Your HAM antenna is verboten in most cities without a special permit, which likely will require signatures. You will be unable to run out and pour a slab or change the color of your house without permission. No construction without permits and inspectors either. The worst part is your neighbors will actually turn you in at every opportunity – the number of brainwashed folks that believe obedience = freedom is staggering.

    At least where you are, there are no neighbors reporting on you, no permits required and no local ordinance police or HOA weenies up your bottom. You are mostly free to do as you want and ignore the laws and rules that are stupid and onerous. You just have to rely on your own resources and ingenuity, and count your taxes as the feudal tithe they are.

    This same system is duplicated from Seattle to Miami – and the only escape is to do as you already have. Even if Elaine does her research, realize that the internet is full of lies, realtors lie with vigor, every single municipal website is a complete web of lies and the same system is the standard no matter where you are. At least in truly rural areas, there is no money for all of this madness, and none to enforce it when they attempt to turn the screws. You can just ignore most laws as they cannot afford enforcement, know this, and curb their reach to the immediate municipal area.

    “Better the devil you know…”

    As another friend of mine has been urging for over a decade; “Collapse Now and Avoid the Rush”.

    • Oilman2 – I (almost) always like your perspective and commentary. Keep it up.

      – KK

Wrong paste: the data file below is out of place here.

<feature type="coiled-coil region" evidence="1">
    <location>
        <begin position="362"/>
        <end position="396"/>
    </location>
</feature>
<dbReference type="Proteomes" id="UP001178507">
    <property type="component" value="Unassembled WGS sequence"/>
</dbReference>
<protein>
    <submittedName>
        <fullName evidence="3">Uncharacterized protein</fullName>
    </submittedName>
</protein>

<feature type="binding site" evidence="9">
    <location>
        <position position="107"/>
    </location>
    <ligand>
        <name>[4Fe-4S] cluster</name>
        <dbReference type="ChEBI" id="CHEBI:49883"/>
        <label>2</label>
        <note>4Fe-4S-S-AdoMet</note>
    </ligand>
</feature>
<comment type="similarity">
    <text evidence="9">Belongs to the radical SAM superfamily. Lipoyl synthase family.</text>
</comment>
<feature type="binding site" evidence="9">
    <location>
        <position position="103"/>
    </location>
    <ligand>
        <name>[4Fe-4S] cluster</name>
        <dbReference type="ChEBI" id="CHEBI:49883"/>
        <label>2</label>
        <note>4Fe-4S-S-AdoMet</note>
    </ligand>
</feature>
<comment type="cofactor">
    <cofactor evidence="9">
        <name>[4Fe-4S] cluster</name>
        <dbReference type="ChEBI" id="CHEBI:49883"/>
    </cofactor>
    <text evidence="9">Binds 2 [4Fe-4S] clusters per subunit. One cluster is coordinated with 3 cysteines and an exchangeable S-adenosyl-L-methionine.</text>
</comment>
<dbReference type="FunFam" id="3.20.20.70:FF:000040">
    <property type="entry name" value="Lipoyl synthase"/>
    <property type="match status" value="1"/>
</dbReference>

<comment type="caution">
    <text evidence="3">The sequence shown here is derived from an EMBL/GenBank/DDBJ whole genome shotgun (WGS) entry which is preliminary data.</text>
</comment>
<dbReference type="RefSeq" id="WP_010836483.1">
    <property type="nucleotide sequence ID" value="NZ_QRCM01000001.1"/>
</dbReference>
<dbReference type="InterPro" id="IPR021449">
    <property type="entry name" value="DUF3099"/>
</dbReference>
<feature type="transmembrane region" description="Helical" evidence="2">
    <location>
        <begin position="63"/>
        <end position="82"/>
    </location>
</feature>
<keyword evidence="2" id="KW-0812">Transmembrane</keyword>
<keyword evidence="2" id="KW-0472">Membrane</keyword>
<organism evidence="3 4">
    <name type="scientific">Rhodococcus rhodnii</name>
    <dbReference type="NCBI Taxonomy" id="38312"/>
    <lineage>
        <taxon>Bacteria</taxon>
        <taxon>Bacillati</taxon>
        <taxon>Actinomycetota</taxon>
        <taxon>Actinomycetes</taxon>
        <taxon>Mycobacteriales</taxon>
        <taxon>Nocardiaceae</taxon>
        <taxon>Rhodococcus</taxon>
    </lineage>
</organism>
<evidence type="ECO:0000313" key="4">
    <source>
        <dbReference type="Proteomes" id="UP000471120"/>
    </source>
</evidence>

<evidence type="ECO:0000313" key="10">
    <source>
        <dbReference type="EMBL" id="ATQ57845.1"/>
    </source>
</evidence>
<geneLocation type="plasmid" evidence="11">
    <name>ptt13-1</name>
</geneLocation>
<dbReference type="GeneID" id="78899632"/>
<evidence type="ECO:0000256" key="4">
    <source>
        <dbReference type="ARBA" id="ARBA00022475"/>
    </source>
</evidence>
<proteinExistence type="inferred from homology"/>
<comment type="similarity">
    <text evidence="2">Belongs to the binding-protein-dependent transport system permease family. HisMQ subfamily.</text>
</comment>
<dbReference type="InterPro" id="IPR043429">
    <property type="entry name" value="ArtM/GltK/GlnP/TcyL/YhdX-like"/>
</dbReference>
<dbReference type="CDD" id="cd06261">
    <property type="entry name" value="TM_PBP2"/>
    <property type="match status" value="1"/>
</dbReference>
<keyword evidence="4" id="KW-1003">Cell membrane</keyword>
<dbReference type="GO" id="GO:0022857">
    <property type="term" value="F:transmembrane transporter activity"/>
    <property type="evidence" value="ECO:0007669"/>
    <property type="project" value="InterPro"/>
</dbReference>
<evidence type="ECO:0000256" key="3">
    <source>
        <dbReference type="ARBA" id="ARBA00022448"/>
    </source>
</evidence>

• OM2 Very well put. It’s always best to sidestep petty bureaucrats than to confront their stupidity. If you wrestle with a pig you only get dirty and annoy the pig.(unsure of quote)

  4. It might be cheaper and easier to weld a couple of lengths of railroad rail or similar into a v shape, attach chains, add some weights, and drag the road yourself with ye olde Kubota. If the point of the V is to the rear, this makes a pretty serviceable road maintainer. I had a neighborhood association with a similar problem. They realized it was cheaper and faster to buy an attachment for one of their many tractors, and to drag their private road whenever needed, than to try to use the legal system to extract 100% of their rights from a private tortfeasor. This really works well, and the perp took bankruptcy anyway. Considering your tax bill, self help may be the rational choice.

    • That’s a good approach, and one that I do myself locally(using a blade), but I’d suggest that George weld up a drag, and have a neighbor with a bigger tractor(Cat 2 or better) do the road. It’s quite possible that a neighbor already has a box blade.

  5. As they say in Costa Rica, ja,ja,ja (ha,ha,ha) for politics. Having visited family, gotten new glasses and paid US taxes, I am returning to Costa Rica where the food is fresher, climate is wonderful and I can live off of Social In-Security and still have enough left over to visit the grand children at Christmas. Ecuador is also good. Go for it!

  6. “But the short version of recent events here is that Anderson County Texas does not require heavy trucks operating on poorly maintained county roads to post a damage bond.”

    G. Removal of Defective or Abandoned Wind Energy Systems.

    6. A performance surety, in a form approved by the County Attorney, shall be submitted by the applicant prior to the issuance of a building permit in order to ensure removal of the wind energy facility when it is no longer to be used for wind generation.

  7. Perhaps I mentioned this before, but I don’t vote and I try very hard to ignore politics except for the entertainment value. I am the same age as you George, but not as talented or motivated. Definitely not a type A, more like a type ZZZ. LOL i don’t waste my time.

    • Yes, but if he quit – it was on his terms . . . if you are defeated – it is on someone else’s terms . . .